“If Brian Wilson and George Clinton had a baby, it would be ugly as fuck, but it would sound like the Chili Peppers,” Rock said. Hyperbole, but also truth; humanity and mythology-in-the-making.
 
Flea, the most seek-and-destroy bass player in the bridge between punk and funk, was touching as tears welled in his eyes and he thanked his mother. But there was a bit of Puck, too, as he spoke of growing up playing basketball and going to school with some of the Gunners, the late Pepper Hillel Slovak convincing him he could play bass…

Anthony Kiedis as well balanced the tender with the truculent. Acknowledging a wild father and a mild mother for both his audacity and his poetry, he spoke of what being in a band truly means, the roguery and the standing by peoplein this case himin dire places for the sake of the music.

With a strong sense of compassion, for what they went through and himself for his noted drug addiction, he was proof one can emerge from those things stronger, harder and more focused. He also spoke of seeing Rick Rubin and George Clinton sitting together, the touchstones for all that the Peppers, a bunch of smart-ass kids with a hunger for the extremest funk, would become.
 
And it was a night for all who were a part of the tube-sock nation. Or as someone said, “the band who rocked out with their socks out,”which would also include Chad Smith, Josh Klingenhoffer, John Frusciante, Jack Irons and Cliff Martinez, as well as Slovak.

After a protracted pause, for the Peppers to strip off and strip down, they returned to ignite “By the Way.” Hardcore, yet euphoric, Flea’s bass throbbing like an erection well past the blue-balled stage, the harmonies that rarely get acknowledged honeyed the slam of what they were doing. It is the leavening that adds the impactand this night, the Peppers played it for all its worth.
 
After a well-executed “The Adventure of Rain Dance Maggie,” a well-known drum patterm began and even the exhausted servers found a second wind and began bobbing and moving in time.
 
All these years later, “Give It Away” is an anthem of how to live that eschews Up with People optimism for making it work in the streets. Penetrative, yet almost soothing, too, this was a call to who we were back when, but also a reminder of how to build a better future.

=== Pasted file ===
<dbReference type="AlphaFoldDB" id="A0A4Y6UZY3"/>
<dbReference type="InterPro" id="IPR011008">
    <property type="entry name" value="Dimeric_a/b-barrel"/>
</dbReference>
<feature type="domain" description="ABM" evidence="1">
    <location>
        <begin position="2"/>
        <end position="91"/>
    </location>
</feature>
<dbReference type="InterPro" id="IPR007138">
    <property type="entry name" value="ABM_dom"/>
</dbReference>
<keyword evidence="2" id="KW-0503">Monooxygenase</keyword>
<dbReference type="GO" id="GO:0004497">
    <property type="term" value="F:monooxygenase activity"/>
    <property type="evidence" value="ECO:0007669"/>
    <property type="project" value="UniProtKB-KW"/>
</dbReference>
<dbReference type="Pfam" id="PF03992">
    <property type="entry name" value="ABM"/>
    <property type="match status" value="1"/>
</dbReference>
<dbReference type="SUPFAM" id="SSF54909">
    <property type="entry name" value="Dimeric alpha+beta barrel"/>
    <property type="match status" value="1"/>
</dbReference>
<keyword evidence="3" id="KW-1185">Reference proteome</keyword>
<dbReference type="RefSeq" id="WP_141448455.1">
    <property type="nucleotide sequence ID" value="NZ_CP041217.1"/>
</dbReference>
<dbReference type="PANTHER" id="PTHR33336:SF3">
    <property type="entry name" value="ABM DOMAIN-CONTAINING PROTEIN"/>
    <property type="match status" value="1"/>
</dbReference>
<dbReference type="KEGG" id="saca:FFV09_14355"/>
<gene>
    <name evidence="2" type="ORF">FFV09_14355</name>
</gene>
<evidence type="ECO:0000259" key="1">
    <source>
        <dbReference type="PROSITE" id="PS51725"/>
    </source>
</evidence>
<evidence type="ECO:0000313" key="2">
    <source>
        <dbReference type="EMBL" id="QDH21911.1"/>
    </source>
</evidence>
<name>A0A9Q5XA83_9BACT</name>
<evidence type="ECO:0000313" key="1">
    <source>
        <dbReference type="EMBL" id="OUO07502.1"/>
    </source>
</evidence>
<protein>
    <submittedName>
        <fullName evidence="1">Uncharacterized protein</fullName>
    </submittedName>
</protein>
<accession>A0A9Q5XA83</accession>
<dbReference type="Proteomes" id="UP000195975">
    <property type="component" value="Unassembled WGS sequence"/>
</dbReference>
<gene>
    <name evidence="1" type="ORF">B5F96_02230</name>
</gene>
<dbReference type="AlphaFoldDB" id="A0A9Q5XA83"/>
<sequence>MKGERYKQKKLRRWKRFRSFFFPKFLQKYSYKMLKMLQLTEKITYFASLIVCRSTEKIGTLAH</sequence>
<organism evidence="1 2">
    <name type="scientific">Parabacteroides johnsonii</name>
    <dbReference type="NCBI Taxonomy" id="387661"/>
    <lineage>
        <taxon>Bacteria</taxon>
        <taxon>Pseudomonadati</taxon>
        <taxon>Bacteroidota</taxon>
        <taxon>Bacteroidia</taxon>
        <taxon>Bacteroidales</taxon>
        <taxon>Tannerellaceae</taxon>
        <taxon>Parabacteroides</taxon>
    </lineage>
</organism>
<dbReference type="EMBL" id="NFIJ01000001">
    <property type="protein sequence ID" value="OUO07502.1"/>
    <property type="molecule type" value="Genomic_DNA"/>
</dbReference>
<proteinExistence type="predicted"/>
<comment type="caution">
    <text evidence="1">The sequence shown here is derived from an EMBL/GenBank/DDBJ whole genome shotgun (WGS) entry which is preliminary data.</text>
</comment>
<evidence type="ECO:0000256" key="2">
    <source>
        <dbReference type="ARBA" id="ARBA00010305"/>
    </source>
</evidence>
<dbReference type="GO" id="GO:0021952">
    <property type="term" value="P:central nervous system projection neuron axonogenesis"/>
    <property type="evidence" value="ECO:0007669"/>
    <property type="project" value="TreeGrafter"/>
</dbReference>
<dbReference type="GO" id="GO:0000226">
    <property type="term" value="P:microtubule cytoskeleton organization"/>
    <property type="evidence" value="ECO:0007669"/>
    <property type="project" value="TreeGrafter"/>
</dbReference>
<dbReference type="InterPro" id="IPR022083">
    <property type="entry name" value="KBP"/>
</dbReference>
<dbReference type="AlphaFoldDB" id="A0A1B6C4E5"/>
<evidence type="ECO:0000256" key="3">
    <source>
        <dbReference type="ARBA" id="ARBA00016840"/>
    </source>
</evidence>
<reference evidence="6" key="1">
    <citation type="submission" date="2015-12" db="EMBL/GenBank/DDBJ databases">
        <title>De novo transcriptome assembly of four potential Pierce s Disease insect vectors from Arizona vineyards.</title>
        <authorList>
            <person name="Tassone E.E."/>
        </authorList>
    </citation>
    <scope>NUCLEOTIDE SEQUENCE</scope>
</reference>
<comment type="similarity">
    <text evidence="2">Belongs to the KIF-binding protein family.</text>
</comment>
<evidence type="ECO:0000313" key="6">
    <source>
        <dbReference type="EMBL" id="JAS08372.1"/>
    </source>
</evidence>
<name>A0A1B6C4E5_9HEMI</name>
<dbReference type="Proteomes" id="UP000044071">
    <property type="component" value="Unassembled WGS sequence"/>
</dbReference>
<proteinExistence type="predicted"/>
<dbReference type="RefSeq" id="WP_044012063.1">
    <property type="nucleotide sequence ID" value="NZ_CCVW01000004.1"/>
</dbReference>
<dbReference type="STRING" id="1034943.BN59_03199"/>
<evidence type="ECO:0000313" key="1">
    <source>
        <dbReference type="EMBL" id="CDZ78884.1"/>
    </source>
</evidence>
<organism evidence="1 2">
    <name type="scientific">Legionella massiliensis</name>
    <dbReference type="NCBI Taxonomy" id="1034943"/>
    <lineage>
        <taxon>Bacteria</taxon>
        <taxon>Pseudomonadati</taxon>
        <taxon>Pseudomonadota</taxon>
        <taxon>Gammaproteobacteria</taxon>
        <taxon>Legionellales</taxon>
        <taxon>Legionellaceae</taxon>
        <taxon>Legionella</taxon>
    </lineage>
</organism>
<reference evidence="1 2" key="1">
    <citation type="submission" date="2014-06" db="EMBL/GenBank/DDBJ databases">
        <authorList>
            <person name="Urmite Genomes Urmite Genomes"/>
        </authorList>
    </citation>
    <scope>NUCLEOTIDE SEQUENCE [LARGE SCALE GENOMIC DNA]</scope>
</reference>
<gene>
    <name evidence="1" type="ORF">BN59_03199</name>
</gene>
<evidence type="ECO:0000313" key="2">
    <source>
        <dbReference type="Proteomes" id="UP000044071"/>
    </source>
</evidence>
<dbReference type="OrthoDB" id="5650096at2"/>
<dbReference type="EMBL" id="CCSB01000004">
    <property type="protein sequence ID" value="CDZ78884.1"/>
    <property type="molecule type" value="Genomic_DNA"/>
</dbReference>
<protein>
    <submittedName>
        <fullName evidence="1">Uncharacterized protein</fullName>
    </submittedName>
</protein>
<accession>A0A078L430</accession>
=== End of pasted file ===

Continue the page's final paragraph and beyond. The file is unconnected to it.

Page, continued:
It was perfect. It could’ve ended there. But the brotherhood of rap and roll, rock and folk and whatever else confronts the edge is larger than any group of players, any number of variations within a group.
 
The Chili Peppers’ ecumenism meant calling to the stage Slash, Armstrong, Rolling Stone/Face-man Ron Wood, fellow Face Kenney Jones and, of course, their raison d’etre in Clinton. With the bass roiling up and over the crowd, it was a low-slung, high-jubilance take on Stevie Wonder’s “Higher Ground” that jammed and rocked and saw solos pressing every edge of the soul classic into new directions.
 
When the groove is mighty, the players on fire, anything can happen. In Cleveland, Ohio, on this night, it was the build and release of recognizing that rock and roll is a mighty thing. It is about power and passion, pathos and the notion that rebellion is a strong fuel to lift one out of the morass.
 
Did the executives on hand realize that? Perhaps not, taking it as their due. But for 6000 screaming people in the balcony, it was a renewal of an implied promise made many years ago; it was everything that mainlining the highs of being alive entailedand surviving the lows to get there again.
 
Say what you want about the Rock Hall, about the process, about the behind the scenes machinations that cause discussion among those outside the gates. If the music is about the people, about the fans, the pilot light is strong and burningboth on that stage and in the balcony, where music was the only thing that truly mattered in a night that dragged on and on and on….